MEXICO CITY (Reuters) - Fitch Ratings said on Friday escalating trade tensions between Mexico and the United States would disrupt growth in Latin America’s second-largest economy after U.S. President Donald Trump threatened to slap tariffs on Mexican imports.
On Thursday, Trump announced 5% tariffs on all Mexican goods starting June 10 if the country does not halt the flow of illegal immigration, largely from Central America, across the U.S.-Mexican border. The tariffs would increase monthly to up to 25% on Oct 1.
The U.S. is Mexico’s largest trading partner, accounting for close to 80% of the country’s exports.
“Increasing trade tensions with the U.S. will undermine Mexico’s already-weak economic activity. Recent growth has been led by sectors closely tied to the U.S. manufacturing sector,” Fitch said.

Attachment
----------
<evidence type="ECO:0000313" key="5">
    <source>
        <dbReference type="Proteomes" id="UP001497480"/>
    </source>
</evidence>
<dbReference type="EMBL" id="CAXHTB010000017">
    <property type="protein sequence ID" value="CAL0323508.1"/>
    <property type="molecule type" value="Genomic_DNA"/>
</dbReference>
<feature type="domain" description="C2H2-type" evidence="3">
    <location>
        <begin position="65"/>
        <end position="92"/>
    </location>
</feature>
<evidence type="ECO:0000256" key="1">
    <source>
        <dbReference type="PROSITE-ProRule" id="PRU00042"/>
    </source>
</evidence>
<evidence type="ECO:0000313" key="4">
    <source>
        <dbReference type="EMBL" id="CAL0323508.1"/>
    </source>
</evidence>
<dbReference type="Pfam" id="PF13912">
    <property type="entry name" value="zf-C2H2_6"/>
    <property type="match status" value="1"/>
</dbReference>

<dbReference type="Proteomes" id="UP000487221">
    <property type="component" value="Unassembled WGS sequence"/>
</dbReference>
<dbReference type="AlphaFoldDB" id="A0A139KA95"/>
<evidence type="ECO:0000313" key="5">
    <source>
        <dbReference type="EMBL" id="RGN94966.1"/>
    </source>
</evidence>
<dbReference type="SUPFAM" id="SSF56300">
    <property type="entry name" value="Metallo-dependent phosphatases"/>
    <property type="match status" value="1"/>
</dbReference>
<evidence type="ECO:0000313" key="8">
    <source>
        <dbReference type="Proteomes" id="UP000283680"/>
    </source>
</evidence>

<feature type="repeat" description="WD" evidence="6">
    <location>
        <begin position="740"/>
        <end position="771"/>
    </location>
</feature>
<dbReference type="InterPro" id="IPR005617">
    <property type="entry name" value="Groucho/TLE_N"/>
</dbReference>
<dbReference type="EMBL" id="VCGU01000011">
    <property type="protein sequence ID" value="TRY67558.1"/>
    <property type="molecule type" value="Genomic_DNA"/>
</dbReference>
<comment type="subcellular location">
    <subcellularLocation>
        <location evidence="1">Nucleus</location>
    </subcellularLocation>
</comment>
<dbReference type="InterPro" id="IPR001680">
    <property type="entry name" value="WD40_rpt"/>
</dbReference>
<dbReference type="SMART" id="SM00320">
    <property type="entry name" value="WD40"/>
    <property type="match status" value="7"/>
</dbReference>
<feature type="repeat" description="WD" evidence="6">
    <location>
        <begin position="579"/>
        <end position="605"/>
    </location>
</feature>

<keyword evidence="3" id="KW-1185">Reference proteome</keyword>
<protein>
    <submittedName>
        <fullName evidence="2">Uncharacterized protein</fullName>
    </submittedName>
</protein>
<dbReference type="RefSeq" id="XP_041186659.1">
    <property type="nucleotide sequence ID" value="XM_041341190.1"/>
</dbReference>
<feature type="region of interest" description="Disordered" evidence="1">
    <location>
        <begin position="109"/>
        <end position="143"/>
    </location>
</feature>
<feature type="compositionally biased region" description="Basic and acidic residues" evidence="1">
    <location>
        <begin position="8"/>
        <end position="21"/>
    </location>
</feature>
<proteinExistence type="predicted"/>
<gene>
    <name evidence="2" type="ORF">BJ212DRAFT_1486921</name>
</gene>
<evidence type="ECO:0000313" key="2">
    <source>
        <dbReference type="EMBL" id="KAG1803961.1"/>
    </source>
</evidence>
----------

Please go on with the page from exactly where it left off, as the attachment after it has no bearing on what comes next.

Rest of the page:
Mexico shipped $346.5 billion of goods to the United States in 2018, representing 28% of the Latin American country’s gross domestic product, according to the report.
Manufacturing exports from Mexico to the United States rose 9.1% in value in 2018, the highest since 2011, Fitch said.
Reporting by Debroop Roy in Bengaluru and Stefanie Eschenbacher; Editing by Frank Jack Daniel and Sriraj Kalluvila